In 2004–2005 and 2014 two series of unusual fires were reported in the village of Canneto, 136 kilometres (85 mi) west of Messina. Official investigations suggested that all of these fires were cases of arson and arrests were made in 2015.[13][14] [15] However, persistent speculation has ascribed the fires to other natural and supernatural causes. From January to August 2004, appliances, including a television, a cooker and vacuum cleaner, were reported to have caught fire spontaneously. Fires also reportedly struck wedding presents and a piece of furniture. At least one person was said to have observed an unplugged electrical cable ignite spontaneously. the outbreaks reportedly continued after ENEL, the Italian power utility, cut off the town's power supply.[16] In 2008 investigators concluded that the 2004–2005 fires were caused by arson.[17] Mysterious fires again occurred in mid-2014.[18] On March 5, 2015 police arrested and charged Giuseppe Pezzino, 26, with arson, conspiracy to commit fraud, and sounding a false alarm in association with the mysterious fires. His father, Antonino Pezzino, has also been implicated. The Italian military police had installed hidden cameras in the streets after the fires started again (July 2014). Video captured about 40 incidents implicating Giuseppe (and occasionally, Antonino). Further evidence was gathered by phone taps. [19] [20]

References

  1. ^ "Superficie di Comuni Province e Regioni italiane al 9 ottobre 2011". Istat. Retrieved 16 March 2019.
  2. ^ "Popolazione Residente al 1° Gennaio 2018". Istat. Retrieved 16 March 2019.
  3. ^ Herodotus vi. 22, 23.
  4. ^ Diod. xii. 8, 2.
  5. ^ Lentini M C - Lindhagen, A - Göransson, K 'Excavations at Sicilian Caronia, ancient Kale Akte', Opuscula Romana 21, 2002, 79-108; Lindhagen, A, Caleacte. production and exchange in a North Sicilian town c. 500 BC-AD 500, diss., University of Lund 2006.
  6. ^ Adameșteanu, D, 'L'ellenizzazione della Sicilia ed il momento di Ducezio', Kokalos 8, 1962, 190-196.
  7. ^ Rizzo, F P, La repubblica di Siracusa nel momento di Ducezio, Palermo 1970.
  8. ^ Rizzo 1970; Lindhagen 2006.
  9. ^ Cicero In Verrem iii. 4. 3, ad Fam. xiii. 37.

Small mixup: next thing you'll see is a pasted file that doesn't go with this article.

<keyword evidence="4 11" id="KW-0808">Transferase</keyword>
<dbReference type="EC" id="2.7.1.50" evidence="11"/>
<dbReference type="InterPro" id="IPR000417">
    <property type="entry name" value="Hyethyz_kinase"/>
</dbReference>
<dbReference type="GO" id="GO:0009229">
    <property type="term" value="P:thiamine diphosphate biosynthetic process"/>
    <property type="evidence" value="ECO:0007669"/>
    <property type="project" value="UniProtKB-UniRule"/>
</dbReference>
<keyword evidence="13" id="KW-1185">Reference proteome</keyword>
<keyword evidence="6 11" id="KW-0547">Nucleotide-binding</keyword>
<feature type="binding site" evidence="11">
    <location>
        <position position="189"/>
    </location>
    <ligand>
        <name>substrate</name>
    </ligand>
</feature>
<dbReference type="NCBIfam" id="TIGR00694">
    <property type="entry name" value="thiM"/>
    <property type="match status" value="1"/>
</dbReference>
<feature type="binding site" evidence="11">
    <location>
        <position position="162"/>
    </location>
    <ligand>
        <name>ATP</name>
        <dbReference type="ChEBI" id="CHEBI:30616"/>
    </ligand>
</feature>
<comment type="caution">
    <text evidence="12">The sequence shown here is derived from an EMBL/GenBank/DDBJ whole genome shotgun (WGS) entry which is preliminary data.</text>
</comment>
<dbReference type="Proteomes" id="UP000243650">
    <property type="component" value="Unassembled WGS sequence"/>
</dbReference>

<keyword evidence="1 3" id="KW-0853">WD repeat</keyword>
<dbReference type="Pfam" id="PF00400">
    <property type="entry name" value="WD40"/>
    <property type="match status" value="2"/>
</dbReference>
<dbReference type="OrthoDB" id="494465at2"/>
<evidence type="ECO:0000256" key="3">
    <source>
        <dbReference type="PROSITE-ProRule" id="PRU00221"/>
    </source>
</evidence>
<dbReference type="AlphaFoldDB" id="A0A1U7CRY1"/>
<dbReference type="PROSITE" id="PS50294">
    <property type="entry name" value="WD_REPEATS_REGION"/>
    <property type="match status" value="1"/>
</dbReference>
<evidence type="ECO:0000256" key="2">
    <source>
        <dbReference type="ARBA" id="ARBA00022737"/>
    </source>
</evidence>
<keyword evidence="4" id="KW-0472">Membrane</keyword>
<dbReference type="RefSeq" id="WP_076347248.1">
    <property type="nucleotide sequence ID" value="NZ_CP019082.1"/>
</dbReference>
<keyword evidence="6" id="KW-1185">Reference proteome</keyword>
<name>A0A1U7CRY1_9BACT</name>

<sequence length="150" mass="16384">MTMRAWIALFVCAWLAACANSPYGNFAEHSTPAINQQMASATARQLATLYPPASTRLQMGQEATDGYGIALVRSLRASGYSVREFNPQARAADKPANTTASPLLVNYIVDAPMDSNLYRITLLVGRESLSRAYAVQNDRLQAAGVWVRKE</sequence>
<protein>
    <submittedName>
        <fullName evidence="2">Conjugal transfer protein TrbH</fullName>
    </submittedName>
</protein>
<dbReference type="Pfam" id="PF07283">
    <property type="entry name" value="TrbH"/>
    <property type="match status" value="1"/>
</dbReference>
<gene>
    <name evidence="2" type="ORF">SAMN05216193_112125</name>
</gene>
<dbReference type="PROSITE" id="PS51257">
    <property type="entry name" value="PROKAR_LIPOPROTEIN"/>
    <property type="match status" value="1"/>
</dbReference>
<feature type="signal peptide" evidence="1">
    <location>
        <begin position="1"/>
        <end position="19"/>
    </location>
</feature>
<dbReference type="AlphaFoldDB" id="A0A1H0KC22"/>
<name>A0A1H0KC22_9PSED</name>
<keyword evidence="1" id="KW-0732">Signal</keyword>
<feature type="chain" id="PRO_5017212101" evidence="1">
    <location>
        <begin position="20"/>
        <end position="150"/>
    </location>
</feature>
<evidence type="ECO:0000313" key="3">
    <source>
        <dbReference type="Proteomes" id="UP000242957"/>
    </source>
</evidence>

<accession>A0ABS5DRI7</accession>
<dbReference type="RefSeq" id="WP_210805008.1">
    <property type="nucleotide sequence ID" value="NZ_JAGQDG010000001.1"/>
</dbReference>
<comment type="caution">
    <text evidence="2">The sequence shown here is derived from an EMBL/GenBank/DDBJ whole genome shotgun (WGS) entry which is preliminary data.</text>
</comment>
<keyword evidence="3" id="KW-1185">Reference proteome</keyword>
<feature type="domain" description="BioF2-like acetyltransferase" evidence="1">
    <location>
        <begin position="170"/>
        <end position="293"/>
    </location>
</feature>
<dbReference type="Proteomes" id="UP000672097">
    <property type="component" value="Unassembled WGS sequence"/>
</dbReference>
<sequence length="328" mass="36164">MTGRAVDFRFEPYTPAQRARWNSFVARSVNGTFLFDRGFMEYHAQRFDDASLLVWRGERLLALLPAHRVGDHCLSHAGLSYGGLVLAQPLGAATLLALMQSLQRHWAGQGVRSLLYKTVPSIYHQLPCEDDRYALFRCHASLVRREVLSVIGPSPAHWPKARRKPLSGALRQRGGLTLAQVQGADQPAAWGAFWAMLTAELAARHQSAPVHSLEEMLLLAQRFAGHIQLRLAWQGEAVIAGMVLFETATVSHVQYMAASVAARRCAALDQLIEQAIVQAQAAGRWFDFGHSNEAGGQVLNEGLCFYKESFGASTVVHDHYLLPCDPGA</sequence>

10. ^ xiv. 251.
  11. ^ Cluver. Sicil. p. 291; Tommaso Fazello i. p. 383; Tab. Peut.; Itin. Ant. p. 92; where the numbers, however, are certainly corrupt.
  12. ^ Athen. vi. p. 272.
  13. ^ "Canneto di Caronia (Me): gli incendi? Opera degli uomini" [Caronia (Me): fires? Opera men]. ecodisicilia.com (webpage) (in Italian). 12 June 2008. Archived from the original on 2008-09-19. Retrieved 10 October 2015.
  14. ^ "A Decade of Mysterious Fires in a Sicilian Village". The Atavist Magazine. 2016-11-15. Retrieved 2016-12-18.
  15. ^ "Setter of Sicily mystery fires arrested - English". ANSA.it. 2015-03-05. Retrieved 2016-12-18.
  16. ^ Top 15 Bizarre True Stories, "13. Fiery Persecution", listverse.com
  17. ^ "Canneto di Caronia (Me): gli incendi? Opera degli uomini" [Caronia (Me): fires? Opera men]. ecodisicilia.com (webpage) (in Italian). 12 June 2008. Archived from the original on 2008-09-19. Retrieved 10 October 2015.
  18. ^ http://mysteriousuniverse.org/2014/10/mysterious-spontaneous-combustions-return-to-sicilian-city/
  19. ^ "A Decade of Mysterious Fires in a Sicilian Village". The Atavist Magazine. 2016-11-15. Retrieved 2016-12-18.
  20. ^ "Setter of Sicily mystery fires arrested - English". ANSA.it. 2015-03-05. Retrieved 2016-12-18.

Sources

27270 Guidotti

27270 Guidotti, provisional designation 2000 AY4, is a carbonaceous background asteroid from the inner regions of the asteroid belt, approximately 7 kilometers in diameter. It was discovered on 2 January 2000, by Italian astronomers Luciano Tesi and Alfredo Caronia at the Pistoia Mountains Astronomical Observatory in San Marcello Pistoiese, Italy. The asteroid was named after amateur astronomer Guido Guidotti.

Canneto (Caronia)

Canneto is a village and civil parish (frazione) of the Italian municipality of Caronia, in the Province of Messina, Sicily. In Italian language its name means reed bed.

Capizzi

For people with the surname, see Capizzi (surname).

Capizzi (Greek: Καπίτιον; Latin: Capitium) is a comune (municipality) in the Metropolitan City of Messina in the Italian region Sicily, located about 100 kilometres (62 mi) southeast of Palermo and about 100 kilometres (62 mi) southwest of Messina.